I recently did my first Lightning talk at my local PerlMongers group (to.pm) on Moose::CAP.
Moose::CAP was my attempt to port CGI::Application (a lightweight webapp Framework) to the Moose object system. It was really just an exercise for me to get to know Moose.
Obviously, if I ever chose to release this on CPAN I’d have to rename it (folk don’t like you using their namespace) but the name was too good to pass up. As of this writing, I’ve got Moose::CAP passing CGI::Application’s test suite!
So, the slides are here.
I saw a link posted on dzone a few weeks back about “20+ Tools for Perl Development” and I thought it was horrid. The resources link were not all bad but I think most were. It occurred to me I could make a better list despite the fact that I hate “top ten” type lists.
Just getting started in Perl? These are the places you must go. Got suggestions as to what should and should not be on here? Let me know! I don’t claim to be a guru. This is what I use / have used.
- Perldoc.perl.org — Base documentation for perl and it’s default modules. Also available at the command-line when you install Perl, but I like having a website to go to as well. Head on over to perlintro. Then go read the rest of the tutorials. Don’t forget all the language reference material.
- Perlmonks — This is the Perl community in a nutshell. Have a question? If you have a question (and you’ve read the documentation pertaining to what you’re doing) go here. The people that literally wrote the books on Perl can help you here. Show that you’re trying to help yourself with code samples and you’ll find what you need. Read a bit about the place before you start posting willy nilly.
- CPAN — The Comprehensive Perl Archive Network. This is one, if not the, strength of Perl. Perl is extensible through modules (which may or may not be OO) and you’ve find them all at CPAN. Need a web framework? Something to write Excel files? Database driver? XML Parser? All the freely available modules are here. Contribute your own modules!
- Perl 5 Wiki — This is a relatively new resource but it is growing. Some of the best pages, in my opinion, are:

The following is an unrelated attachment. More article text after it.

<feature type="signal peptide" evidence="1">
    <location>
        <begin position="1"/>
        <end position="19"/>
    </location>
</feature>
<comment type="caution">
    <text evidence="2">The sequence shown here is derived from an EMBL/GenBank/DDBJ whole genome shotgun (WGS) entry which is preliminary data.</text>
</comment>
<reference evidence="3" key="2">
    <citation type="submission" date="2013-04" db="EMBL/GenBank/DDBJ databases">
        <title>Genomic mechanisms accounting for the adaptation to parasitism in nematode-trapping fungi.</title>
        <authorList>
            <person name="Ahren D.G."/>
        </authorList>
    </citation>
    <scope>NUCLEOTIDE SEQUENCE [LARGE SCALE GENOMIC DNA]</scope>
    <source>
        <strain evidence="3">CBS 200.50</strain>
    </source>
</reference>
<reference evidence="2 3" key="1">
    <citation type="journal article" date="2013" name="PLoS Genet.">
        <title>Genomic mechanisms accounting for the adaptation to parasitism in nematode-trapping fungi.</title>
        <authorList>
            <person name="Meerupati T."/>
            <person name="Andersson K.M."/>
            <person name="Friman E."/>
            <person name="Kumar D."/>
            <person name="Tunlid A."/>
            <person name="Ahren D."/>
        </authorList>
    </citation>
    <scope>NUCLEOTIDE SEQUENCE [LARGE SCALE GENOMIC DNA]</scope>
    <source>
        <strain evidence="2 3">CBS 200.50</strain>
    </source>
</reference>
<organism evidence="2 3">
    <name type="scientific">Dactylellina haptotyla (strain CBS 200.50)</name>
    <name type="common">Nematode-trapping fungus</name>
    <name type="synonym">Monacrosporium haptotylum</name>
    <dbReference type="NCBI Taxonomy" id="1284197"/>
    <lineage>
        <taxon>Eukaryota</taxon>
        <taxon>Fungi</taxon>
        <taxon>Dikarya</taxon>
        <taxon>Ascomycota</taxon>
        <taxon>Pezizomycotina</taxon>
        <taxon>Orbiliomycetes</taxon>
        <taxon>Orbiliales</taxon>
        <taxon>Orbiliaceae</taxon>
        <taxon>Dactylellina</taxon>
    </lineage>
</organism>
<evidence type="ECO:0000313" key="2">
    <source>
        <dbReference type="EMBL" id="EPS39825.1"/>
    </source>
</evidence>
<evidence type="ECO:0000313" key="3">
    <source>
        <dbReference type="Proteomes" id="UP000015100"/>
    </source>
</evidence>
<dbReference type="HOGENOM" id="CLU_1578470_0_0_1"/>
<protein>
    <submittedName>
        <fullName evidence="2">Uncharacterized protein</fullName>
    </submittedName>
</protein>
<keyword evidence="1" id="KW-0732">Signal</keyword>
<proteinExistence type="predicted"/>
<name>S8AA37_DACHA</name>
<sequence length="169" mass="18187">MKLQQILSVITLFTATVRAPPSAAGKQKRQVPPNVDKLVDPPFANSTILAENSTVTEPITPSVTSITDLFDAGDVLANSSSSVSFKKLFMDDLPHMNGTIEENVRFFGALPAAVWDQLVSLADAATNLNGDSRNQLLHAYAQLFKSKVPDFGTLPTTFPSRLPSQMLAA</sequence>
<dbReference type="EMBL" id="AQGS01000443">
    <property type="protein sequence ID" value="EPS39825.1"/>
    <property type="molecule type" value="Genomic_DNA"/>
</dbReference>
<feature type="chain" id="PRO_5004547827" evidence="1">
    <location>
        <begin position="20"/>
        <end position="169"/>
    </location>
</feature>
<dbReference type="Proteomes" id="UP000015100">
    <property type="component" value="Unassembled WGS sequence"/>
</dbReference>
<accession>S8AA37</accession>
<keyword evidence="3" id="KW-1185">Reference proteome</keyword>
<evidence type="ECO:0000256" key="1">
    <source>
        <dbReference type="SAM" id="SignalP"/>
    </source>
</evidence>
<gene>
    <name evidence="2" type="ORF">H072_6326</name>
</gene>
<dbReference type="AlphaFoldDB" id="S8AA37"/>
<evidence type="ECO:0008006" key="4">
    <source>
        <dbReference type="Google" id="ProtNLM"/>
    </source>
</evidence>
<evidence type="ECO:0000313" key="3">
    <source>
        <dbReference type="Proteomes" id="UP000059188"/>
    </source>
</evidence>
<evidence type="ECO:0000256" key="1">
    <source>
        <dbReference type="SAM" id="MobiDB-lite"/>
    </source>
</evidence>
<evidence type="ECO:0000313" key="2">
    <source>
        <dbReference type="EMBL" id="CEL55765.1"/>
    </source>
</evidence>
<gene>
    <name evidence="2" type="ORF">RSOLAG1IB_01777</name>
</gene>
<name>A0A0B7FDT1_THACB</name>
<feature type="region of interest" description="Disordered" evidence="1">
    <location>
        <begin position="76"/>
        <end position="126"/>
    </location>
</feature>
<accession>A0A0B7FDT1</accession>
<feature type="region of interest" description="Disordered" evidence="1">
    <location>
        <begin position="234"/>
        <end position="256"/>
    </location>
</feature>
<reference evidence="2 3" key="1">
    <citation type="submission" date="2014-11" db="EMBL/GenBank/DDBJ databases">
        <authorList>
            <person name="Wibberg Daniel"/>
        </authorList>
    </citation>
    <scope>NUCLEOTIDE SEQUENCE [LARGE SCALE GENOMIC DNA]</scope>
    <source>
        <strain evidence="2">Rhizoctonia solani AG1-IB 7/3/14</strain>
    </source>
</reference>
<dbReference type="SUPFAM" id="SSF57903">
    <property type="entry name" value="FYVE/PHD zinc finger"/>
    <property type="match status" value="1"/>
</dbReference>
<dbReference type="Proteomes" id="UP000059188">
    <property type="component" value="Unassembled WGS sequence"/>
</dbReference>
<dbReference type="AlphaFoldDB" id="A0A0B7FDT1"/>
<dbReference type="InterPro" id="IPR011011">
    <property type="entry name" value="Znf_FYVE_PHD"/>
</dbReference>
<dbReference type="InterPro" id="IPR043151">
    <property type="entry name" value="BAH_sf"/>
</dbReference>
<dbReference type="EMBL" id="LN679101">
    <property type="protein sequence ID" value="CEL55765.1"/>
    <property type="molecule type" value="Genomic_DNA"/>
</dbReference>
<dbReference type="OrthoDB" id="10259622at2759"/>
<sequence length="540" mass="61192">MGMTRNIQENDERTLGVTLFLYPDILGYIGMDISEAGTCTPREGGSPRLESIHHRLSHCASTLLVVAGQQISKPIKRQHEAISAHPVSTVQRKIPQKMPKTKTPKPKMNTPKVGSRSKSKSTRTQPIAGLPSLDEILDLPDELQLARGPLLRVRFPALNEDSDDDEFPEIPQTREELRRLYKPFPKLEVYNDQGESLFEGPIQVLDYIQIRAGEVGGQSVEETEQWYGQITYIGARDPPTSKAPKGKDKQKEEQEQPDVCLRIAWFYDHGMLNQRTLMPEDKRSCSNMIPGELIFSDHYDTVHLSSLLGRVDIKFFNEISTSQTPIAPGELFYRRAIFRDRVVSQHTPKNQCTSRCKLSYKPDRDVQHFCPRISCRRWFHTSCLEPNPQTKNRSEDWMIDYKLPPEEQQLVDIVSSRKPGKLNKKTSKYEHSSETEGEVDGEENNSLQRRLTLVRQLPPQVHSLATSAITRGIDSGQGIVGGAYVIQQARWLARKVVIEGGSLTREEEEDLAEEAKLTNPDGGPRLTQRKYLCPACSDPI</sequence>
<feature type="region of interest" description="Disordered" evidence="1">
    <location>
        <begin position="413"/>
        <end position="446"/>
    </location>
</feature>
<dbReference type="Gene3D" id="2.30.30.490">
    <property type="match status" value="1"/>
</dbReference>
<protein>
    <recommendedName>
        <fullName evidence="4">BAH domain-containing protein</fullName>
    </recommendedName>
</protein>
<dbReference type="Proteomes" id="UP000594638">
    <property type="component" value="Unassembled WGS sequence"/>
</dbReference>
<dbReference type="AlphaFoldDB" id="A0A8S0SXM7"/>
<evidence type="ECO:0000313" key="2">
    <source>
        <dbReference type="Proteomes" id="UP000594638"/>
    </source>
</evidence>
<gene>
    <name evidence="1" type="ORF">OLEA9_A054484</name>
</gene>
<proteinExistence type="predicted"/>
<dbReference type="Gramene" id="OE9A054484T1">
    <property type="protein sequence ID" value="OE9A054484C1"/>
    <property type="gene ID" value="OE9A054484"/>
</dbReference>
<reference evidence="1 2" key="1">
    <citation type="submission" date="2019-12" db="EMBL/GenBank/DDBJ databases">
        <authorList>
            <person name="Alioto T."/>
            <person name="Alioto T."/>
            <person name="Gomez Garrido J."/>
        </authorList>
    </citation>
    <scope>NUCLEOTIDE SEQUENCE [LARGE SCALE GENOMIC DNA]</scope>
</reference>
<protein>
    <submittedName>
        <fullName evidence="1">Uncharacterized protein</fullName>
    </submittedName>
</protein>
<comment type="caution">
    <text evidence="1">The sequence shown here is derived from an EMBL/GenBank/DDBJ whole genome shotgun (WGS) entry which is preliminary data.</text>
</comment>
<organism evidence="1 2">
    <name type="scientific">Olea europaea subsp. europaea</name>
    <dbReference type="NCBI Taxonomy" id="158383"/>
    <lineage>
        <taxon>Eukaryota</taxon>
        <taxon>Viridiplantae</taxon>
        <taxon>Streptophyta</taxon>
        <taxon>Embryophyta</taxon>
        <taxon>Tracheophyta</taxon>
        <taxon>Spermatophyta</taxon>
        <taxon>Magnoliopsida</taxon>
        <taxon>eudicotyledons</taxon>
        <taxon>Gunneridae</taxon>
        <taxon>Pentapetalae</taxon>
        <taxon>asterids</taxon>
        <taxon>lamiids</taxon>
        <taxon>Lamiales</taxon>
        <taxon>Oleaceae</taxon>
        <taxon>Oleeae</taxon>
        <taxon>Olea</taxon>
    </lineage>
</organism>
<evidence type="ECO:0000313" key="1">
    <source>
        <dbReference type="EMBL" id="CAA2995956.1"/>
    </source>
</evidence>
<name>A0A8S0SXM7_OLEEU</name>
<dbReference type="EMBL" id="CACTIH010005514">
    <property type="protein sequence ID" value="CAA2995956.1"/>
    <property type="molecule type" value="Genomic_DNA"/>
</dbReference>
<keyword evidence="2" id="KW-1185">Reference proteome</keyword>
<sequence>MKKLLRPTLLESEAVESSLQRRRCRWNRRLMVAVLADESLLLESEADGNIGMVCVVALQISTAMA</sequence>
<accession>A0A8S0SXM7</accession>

- Mistakes to avoid — A series of pages and links to other sites that details common pitfalls in Perl.
- Recommended CPAN Modules — Sometimes you’ll find on CPAN a variety of modules that do the same thing or at least something similar. Some modules are often favoured over another and this will help you pick the best module for the job.
- People of Perl — Curious as to who the big guns in Perl are? This is your resource. You’ll find a heck of a lot of them at Perlmonks… and their perlmonk name is in here too!
- Presentations and Papers — There’s a variety of conventions that happen over the course of the year and a number of speakers put the slides from the presentations up for free. This page will show you where to find them. These presentations will introduce you to new modules, best practices, advanced Perl idioms or maybe it’ll just help you understand something that you’ve had trouble grasping.
- Perl.org — This is a sort of “start page” for Perl. This place tells you where to go and what to see. I can’t say I visit this page much anymore, but it’s a good start point for a Perl newbie.
- Perl Foundation — This is the non-profit organization that handles grants and the advancement of Perl.
- Perl Design Patterns TinyWiki — Examples and implementations of Design Patterns in Perl.
- Perl.com — This is O’Reilly’s base page for Perl. Excellent articles pop up here from the tops in the field. Some great tutorials on using various modules or accomplishing specific tasks.
- Columns by Randal Schwartz — Randal (known as merlyn on Perlmonks) is a highly respected member of the Perl Community and has written many books and articles a number of magazines. I’ve found his articles very helpful in getting my head around more complicated Perl idioms and how best to use various modules. There’s a tonne of these articles. Essential reading.
- The Perl Review — This is a print magazine… not free but worth the money (no, I haven’t subscribed… I keep intending to). Nonetheless, some very great things are published here! There’s also a number of old issues available for free downloading. It’s run by brian d foy, another prominent person in Perl.
- use.perl.org — The big boy of Perl blogs. What you’ll find here is announcements of conventions, meetings and major module releases.
- Planet Perl — This is actually an amalgam blog with items contributed by Perl developers the world over. It’s not always directly Perl, but it’s really key in keeping up with what’s going on in the community. There’s often duplication between this and use.perl.org and PerlBuzz, but it’s easy to skip what you’ve seen.
- PerlBuzz — This is a relatively new blog but I like it. It keeps you up on some developments in the Perl world that may not be covered as much elsewhere. Feels more like a “news” kinda site than a blog as opposed to use.perl. A great addition to the Perl community.
- CPAN Watch — Another blog from the Perl Buzz crew but it’s focus is about drawing attention to new modules and new release on CPAN. CPAN is awfully big so it’s another way to have some of the more interesting developments brought to your attention.
- PerlCast — A Podcast on news and information in the Perl Community.
- Perl Advent Calendar Archives — Every year an Advent Calendar is put up on the web with little Perl articles about various practices and modules. There’s plenty of gems in there on how to do any number of things… and it’s a lot of fun to see these things even if there’s no chocolate.
- jobs.perl.org — Looking for a job doing Perl? This is the place to go. Forget the other job sites. Go here. Really. My last two jobs have come from here and the listings are from all over the world.
- EPIC — This is an addon to the free java-based Eclipse IDE for Perl development. I like Eclipse. I love EPIC.
That should keep you going for a while.